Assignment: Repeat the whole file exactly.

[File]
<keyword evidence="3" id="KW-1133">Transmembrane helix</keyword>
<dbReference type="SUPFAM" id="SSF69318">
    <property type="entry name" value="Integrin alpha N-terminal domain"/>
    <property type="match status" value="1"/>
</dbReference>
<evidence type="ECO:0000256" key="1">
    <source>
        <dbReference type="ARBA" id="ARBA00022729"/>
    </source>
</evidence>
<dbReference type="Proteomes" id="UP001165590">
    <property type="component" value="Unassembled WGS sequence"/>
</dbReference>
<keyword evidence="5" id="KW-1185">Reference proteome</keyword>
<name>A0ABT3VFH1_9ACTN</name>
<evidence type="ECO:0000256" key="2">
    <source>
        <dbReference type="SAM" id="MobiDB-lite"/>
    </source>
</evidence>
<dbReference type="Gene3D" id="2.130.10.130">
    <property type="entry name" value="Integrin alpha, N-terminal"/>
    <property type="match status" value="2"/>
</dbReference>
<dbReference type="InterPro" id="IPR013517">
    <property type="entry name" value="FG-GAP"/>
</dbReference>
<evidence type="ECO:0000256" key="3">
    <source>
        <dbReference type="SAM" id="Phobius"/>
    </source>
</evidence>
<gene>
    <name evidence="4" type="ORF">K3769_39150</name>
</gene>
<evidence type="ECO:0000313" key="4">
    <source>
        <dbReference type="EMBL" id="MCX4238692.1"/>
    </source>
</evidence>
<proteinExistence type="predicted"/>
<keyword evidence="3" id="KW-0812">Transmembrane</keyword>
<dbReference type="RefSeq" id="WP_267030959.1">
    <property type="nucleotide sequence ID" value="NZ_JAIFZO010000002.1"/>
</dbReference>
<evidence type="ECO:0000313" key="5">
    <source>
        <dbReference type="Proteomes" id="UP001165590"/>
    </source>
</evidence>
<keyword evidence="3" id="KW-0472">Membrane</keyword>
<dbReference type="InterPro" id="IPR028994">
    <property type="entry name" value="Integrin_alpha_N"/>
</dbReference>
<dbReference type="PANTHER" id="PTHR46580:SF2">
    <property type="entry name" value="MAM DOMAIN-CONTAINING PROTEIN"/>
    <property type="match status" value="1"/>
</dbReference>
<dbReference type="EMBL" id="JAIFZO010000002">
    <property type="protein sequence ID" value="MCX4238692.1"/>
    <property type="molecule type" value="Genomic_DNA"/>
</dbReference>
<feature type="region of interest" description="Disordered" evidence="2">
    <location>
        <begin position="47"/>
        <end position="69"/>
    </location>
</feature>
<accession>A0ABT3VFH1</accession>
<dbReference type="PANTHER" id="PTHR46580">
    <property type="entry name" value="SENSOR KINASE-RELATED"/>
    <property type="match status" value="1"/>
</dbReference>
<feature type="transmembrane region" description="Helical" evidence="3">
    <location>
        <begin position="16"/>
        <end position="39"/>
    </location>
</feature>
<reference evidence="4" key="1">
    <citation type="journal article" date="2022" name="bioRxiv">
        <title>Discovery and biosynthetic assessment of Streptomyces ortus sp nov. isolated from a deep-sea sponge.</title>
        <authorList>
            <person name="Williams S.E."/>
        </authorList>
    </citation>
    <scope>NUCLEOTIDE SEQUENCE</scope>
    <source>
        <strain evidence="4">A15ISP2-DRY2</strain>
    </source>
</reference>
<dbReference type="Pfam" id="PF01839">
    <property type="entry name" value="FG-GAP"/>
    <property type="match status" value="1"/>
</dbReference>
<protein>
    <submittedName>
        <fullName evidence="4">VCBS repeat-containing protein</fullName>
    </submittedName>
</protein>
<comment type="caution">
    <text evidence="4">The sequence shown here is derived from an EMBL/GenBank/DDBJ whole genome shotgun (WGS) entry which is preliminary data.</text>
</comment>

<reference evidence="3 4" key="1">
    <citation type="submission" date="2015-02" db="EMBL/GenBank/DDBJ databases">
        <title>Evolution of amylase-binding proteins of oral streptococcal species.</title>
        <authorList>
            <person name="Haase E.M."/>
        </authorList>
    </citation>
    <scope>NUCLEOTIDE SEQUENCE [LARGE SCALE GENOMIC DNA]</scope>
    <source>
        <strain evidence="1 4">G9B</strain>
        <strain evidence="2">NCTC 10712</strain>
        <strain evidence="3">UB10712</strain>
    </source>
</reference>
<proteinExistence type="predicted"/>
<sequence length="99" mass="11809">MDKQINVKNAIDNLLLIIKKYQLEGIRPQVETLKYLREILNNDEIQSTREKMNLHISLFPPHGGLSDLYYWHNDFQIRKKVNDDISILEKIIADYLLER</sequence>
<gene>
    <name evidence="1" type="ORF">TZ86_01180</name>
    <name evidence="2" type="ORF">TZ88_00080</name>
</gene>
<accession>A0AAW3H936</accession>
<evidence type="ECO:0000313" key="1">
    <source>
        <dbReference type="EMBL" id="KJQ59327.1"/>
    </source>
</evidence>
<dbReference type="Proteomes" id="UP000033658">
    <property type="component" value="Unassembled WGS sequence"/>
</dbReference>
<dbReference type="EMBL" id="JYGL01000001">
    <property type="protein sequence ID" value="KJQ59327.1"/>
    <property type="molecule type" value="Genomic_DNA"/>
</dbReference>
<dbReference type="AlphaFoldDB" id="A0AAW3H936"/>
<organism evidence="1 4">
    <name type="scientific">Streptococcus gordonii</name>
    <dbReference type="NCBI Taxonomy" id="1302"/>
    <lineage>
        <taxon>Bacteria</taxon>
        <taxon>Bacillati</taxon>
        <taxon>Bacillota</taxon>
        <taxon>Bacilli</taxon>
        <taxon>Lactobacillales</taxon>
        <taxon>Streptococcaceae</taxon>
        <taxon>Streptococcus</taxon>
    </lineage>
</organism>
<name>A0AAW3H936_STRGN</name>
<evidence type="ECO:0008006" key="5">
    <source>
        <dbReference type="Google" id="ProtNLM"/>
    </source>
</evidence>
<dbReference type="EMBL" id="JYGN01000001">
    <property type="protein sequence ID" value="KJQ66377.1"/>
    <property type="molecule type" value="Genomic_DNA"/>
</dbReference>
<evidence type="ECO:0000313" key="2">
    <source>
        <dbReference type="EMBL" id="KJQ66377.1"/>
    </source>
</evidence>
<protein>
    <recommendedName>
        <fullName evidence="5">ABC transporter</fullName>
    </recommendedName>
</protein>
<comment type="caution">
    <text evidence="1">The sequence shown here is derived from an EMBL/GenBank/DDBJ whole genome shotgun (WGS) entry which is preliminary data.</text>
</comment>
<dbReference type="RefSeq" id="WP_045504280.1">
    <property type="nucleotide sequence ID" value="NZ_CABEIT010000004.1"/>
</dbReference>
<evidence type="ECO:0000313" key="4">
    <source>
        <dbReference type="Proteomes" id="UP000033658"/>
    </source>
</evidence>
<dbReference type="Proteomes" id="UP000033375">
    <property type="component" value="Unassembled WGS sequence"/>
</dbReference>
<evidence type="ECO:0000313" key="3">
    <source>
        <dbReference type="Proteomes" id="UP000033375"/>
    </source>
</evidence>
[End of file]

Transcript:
<keyword evidence="3" id="KW-1133">Transmembrane helix</keyword>
<dbReference type="SUPFAM" id="SSF69318">
    <property type="entry name" value="Integrin alpha N-terminal domain"/>
    <property type="match status" value="1"/>
</dbReference>
<evidence type="ECO:0000256" key="1">
    <source>
        <dbReference type="ARBA" id="ARBA00022729"/>
    </source>
</evidence>
<dbReference type="Proteomes" id="UP001165590">
    <property type="component" value="Unassembled WGS sequence"/>
</dbReference>
<keyword evidence="5" id="KW-1185">Reference proteome</keyword>
<name>A0ABT3VFH1_9ACTN</name>
<evidence type="ECO:0000256" key="2">
    <source>
        <dbReference type="SAM" id="MobiDB-lite"/>
    </source>
</evidence>
<dbReference type="Gene3D" id="2.130.10.130">
    <property type="entry name" value="Integrin alpha, N-terminal"/>
    <property type="match status" value="2"/>
</dbReference>
<dbReference type="InterPro" id="IPR013517">
    <property type="entry name" value="FG-GAP"/>
</dbReference>
<evidence type="ECO:0000256" key="3">
    <source>
        <dbReference type="SAM" id="Phobius"/>
    </source>
</evidence>
<gene>
    <name evidence="4" type="ORF">K3769_39150</name>
</gene>
<evidence type="ECO:0000313" key="4">
    <source>
        <dbReference type="EMBL" id="MCX4238692.1"/>
    </source>
</evidence>
<proteinExistence type="predicted"/>
<keyword evidence="3" id="KW-0812">Transmembrane</keyword>
<dbReference type="RefSeq" id="WP_267030959.1">
    <property type="nucleotide sequence ID" value="NZ_JAIFZO010000002.1"/>
</dbReference>
<evidence type="ECO:0000313" key="5">
    <source>
        <dbReference type="Proteomes" id="UP001165590"/>
    </source>
</evidence>
<keyword evidence="3" id="KW-0472">Membrane</keyword>
<dbReference type="InterPro" id="IPR028994">
    <property type="entry name" value="Integrin_alpha_N"/>
</dbReference>
<dbReference type="PANTHER" id="PTHR46580:SF2">
    <property type="entry name" value="MAM DOMAIN-CONTAINING PROTEIN"/>
    <property type="match status" value="1"/>
</dbReference>
<dbReference type="EMBL" id="JAIFZO010000002">
    <property type="protein sequence ID" value="MCX4238692.1"/>
    <property type="molecule type" value="Genomic_DNA"/>
</dbReference>
<feature type="region of interest" description="Disordered" evidence="2">
    <location>
        <begin position="47"/>
        <end position="69"/>
    </location>
</feature>
<accession>A0ABT3VFH1</accession>
<dbReference type="PANTHER" id="PTHR46580">
    <property type="entry name" value="SENSOR KINASE-RELATED"/>
    <property type="match status" value="1"/>
</dbReference>
<feature type="transmembrane region" description="Helical" evidence="3">
    <location>
        <begin position="16"/>
        <end position="39"/>
    </location>
</feature>
<reference evidence="4" key="1">
    <citation type="journal article" date="2022" name="bioRxiv">
        <title>Discovery and biosynthetic assessment of Streptomyces ortus sp nov. isolated from a deep-sea sponge.</title>
        <authorList>
            <person name="Williams S.E."/>
        </authorList>
    </citation>
    <scope>NUCLEOTIDE SEQUENCE</scope>
    <source>
        <strain evidence="4">A15ISP2-DRY2</strain>
    </source>
</reference>
<dbReference type="Pfam" id="PF01839">
    <property type="entry name" value="FG-GAP"/>
    <property type="match status" value="1"/>
</dbReference>
<protein>
    <submittedName>
        <fullName evidence="4">VCBS repeat-containing protein</fullName>
    </submittedName>
</protein>
<comment type="caution">
    <text evidence="4">The sequence shown here is derived from an EMBL/GenBank/DDBJ whole genome shotgun (WGS) entry which is preliminary data.</text>
</comment>

<reference evidence="3 4" key="1">
    <citation type="submission" date="2015-02" db="EMBL/GenBank/DDBJ databases">
        <title>Evolution of amylase-binding proteins of oral streptococcal species.</title>
        <authorList>
            <person name="Haase E.M."/>
        </authorList>
    </citation>
    <scope>NUCLEOTIDE SEQUENCE [LARGE SCALE GENOMIC DNA]</scope>
    <source>
        <strain evidence="1 4">G9B</strain>
        <strain evidence="2">NCTC 10712</strain>
        <strain evidence="3">UB10712</strain>
    </source>
</reference>
<proteinExistence type="predicted"/>
<sequence length="99" mass="11809">MDKQINVKNAIDNLLLIIKKYQLEGIRPQVETLKYLREILNNDEIQSTREKMNLHISLFPPHGGLSDLYYWHNDFQIRKKVNDDISILEKIIADYLLER</sequence>
<gene>
    <name evidence="1" type="ORF">TZ86_01180</name>
    <name evidence="2" type="ORF">TZ88_00080</name>
</gene>
<accession>A0AAW3H936</accession>
<evidence type="ECO:0000313" key="1">
    <source>
        <dbReference type="EMBL" id="KJQ59327.1"/>
    </source>
</evidence>
<dbReference type="Proteomes" id="UP000033658">
    <property type="component" value="Unassembled WGS sequence"/>
</dbReference>
<dbReference type="EMBL" id="JYGL01000001">
    <property type="protein sequence ID" value="KJQ59327.1"/>
    <property type="molecule type" value="Genomic_DNA"/>
</dbReference>
<dbReference type="AlphaFoldDB" id="A0AAW3H936"/>
<organism evidence="1 4">
    <name type="scientific">Streptococcus gordonii</name>
    <dbReference type="NCBI Taxonomy" id="1302"/>
    <lineage>
        <taxon>Bacteria</taxon>
        <taxon>Bacillati</taxon>
        <taxon>Bacillota</taxon>
        <taxon>Bacilli</taxon>
        <taxon>Lactobacillales</taxon>
        <taxon>Streptococcaceae</taxon>
        <taxon>Streptococcus</taxon>
    </lineage>
</organism>
<name>A0AAW3H936_STRGN</name>
<evidence type="ECO:0008006" key="5">
    <source>
        <dbReference type="Google" id="ProtNLM"/>
    </source>
</evidence>
<dbReference type="EMBL" id="JYGN01000001">
    <property type="protein sequence ID" value="KJQ66377.1"/>
    <property type="molecule type" value="Genomic_DNA"/>
</dbReference>
<evidence type="ECO:0000313" key="2">
    <source>
        <dbReference type="EMBL" id="KJQ66377.1"/>
    </source>
</evidence>
<protein>
    <recommendedName>
        <fullName evidence="5">ABC transporter</fullName>
    </recommendedName>
</protein>
<comment type="caution">
    <text evidence="1">The sequence shown here is derived from an EMBL/GenBank/DDBJ whole genome shotgun (WGS) entry which is preliminary data.</text>
</comment>
<dbReference type="RefSeq" id="WP_045504280.1">
    <property type="nucleotide sequence ID" value="NZ_CABEIT010000004.1"/>
</dbReference>
<evidence type="ECO:0000313" key="4">
    <source>
        <dbReference type="Proteomes" id="UP000033658"/>
    </source>
</evidence>
<dbReference type="Proteomes" id="UP000033375">
    <property type="component" value="Unassembled WGS sequence"/>
</dbReference>
<evidence type="ECO:0000313" key="3">
    <source>
        <dbReference type="Proteomes" id="UP000033375"/>
    </source>
</evidence>